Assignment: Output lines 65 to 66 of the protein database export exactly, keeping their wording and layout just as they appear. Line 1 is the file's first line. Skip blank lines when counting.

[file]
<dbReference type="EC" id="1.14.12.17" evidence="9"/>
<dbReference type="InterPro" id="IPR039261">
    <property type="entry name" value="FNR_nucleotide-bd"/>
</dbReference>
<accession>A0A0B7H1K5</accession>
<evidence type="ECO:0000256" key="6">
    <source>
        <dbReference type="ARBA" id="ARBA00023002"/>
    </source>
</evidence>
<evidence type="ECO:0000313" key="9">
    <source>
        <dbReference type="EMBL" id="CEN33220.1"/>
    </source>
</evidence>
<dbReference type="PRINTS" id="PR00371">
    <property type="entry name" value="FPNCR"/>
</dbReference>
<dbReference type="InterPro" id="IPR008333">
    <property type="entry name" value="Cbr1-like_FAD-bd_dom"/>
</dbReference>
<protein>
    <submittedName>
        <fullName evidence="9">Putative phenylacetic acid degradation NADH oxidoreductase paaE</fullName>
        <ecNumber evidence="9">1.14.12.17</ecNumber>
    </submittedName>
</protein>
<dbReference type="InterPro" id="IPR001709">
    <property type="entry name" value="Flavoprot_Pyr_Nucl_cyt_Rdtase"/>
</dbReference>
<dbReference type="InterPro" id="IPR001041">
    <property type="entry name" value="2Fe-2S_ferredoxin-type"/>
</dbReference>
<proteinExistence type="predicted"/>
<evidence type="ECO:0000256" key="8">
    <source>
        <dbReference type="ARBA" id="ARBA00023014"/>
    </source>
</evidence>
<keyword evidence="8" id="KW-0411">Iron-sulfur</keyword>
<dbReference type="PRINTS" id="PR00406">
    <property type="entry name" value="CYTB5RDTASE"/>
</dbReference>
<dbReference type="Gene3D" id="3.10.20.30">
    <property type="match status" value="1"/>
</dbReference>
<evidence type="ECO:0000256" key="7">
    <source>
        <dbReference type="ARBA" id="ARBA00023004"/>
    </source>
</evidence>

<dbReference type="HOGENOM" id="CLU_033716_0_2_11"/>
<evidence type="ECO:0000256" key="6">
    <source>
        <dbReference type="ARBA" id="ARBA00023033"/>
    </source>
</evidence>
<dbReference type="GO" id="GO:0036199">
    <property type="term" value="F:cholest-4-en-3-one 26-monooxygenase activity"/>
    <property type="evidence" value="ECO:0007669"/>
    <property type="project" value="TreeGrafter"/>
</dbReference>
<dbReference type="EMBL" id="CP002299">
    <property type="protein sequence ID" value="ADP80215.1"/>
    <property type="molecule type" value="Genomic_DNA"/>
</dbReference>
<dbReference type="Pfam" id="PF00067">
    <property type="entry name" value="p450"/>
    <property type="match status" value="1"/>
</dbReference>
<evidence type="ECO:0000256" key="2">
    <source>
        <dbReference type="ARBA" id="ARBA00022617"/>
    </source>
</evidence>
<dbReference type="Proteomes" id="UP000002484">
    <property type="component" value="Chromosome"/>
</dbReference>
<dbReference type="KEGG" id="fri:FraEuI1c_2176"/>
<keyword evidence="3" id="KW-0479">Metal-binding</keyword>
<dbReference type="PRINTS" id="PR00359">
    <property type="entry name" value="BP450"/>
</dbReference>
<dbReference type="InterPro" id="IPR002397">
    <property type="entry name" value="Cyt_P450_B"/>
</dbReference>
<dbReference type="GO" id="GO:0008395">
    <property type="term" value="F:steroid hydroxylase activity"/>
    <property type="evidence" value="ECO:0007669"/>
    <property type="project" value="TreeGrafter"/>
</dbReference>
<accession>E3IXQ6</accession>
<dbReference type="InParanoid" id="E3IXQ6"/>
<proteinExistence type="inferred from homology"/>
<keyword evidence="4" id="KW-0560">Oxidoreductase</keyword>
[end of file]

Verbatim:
    <property type="molecule type" value="Genomic_DNA"/>
</dbReference>